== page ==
Teaching Empathy to Children

Teaching Empathy to Children
August 28, 2019 Love Button Global Movement
Teaching Empathy to Children

5 Easy Ways to Teach Your Children Empathy

Being able to experience empathy, the ability to mentally put ourselves in the position of another person and feel what they must be feeling, is central to being able to express our love for others. It’s what drives us to help loved ones in need and volunteer our time and talents for good causes. The fact that bullying seems to be a persistent problem in schools is a telltale sign that parents need more help raising empathic children. How do we teach empathy? Below are five easy things you can do on a regular basis to raise an empathic child. Children who can access their empathy grow into adults who are able to reach out to the world in a more natural and effortless way with their love.

Teaching Empathy to Children

1. Comfort: All children, but especially when they’re very young, learn to self-regulate their emotions and mitigate their own upset by the physical comfort and care they receive from their parents. Never leave a child just cry himself to sleep. If he doesn’t learn how to comfort his own pain from you, he won’t be able to reach out to others to comfort theirs.

2. Modeling: Children are imitators by nature. They learn everything, including how to walk, from watching us. Take every opportunity for your child to see you interacting in an empathic way with others. Be quick to hold the door open for the elderly woman using a walker who’s entering the store in front of you. Bake a lasagna and take it to your neighbor who just got out of the hospital and can’t stand long enough to cook. Ask a child who fell off the swing at the playground if she’s all right.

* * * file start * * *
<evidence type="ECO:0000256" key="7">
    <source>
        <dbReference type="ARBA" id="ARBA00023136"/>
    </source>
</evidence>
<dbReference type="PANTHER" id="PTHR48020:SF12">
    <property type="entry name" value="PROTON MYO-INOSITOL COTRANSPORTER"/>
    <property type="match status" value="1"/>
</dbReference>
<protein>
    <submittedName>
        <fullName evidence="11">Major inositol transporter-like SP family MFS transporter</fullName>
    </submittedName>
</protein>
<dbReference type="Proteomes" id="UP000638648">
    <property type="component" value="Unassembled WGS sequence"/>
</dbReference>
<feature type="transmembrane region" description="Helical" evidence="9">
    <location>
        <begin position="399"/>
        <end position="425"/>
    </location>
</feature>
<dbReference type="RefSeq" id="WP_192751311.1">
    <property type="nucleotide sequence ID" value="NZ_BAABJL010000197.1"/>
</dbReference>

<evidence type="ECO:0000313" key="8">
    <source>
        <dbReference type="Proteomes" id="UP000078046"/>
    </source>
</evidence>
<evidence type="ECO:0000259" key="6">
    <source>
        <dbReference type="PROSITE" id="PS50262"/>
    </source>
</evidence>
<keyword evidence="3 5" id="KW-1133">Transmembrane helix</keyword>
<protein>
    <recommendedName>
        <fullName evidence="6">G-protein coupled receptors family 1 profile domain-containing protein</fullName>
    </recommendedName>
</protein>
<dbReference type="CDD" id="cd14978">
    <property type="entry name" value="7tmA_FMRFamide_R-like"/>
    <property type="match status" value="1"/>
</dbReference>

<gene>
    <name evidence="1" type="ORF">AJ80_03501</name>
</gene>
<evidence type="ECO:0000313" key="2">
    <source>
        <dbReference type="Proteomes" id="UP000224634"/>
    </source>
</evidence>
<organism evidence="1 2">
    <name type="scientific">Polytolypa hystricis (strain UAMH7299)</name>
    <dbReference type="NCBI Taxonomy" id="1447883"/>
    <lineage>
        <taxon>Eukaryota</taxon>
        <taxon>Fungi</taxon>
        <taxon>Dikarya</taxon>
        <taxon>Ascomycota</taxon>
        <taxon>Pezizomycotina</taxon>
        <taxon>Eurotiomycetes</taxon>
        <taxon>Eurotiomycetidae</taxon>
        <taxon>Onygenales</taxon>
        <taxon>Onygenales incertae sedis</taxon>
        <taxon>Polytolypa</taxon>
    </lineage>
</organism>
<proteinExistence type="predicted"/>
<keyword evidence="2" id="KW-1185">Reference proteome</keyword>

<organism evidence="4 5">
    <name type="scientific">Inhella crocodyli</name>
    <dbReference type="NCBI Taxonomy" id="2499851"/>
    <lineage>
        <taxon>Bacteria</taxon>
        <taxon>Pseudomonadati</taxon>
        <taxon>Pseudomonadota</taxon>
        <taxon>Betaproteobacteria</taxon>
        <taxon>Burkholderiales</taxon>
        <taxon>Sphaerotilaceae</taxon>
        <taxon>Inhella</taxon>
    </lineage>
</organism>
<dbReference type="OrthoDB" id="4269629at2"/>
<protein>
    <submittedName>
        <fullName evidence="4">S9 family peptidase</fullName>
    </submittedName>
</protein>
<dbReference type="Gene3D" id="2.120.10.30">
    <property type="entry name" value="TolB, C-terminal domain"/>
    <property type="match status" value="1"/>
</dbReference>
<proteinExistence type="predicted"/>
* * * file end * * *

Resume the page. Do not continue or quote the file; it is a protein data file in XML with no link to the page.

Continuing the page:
3. Imagination: If you see an elderly or handicapped person, engage your child in a dialogue about their struggles. Talk about how difficult it must be for an older man to cross the street with a bag of groceries while trying to manage his cane at the same time. Point out that a child in a wheelchair might miss playing soccer and encourage your child to be thankful that he can walk. Short exchanges like these lead your child to use his imagination to put himself in the position of others with struggles.

4. Outings: Take your child to the local nursing home to hand out small gifts to residents who have no visitors during the holidays. Seek out volunteer opportunities to help sick animals at a rescue foundation.

5. Literature: Use your child’s favorite books to start a dialogue about how certain characters might feel who are experiencing problems. Ask your child how it might feel to have his house blown down by a Big Bad Wolf and what other problems might occur from having no place to live.

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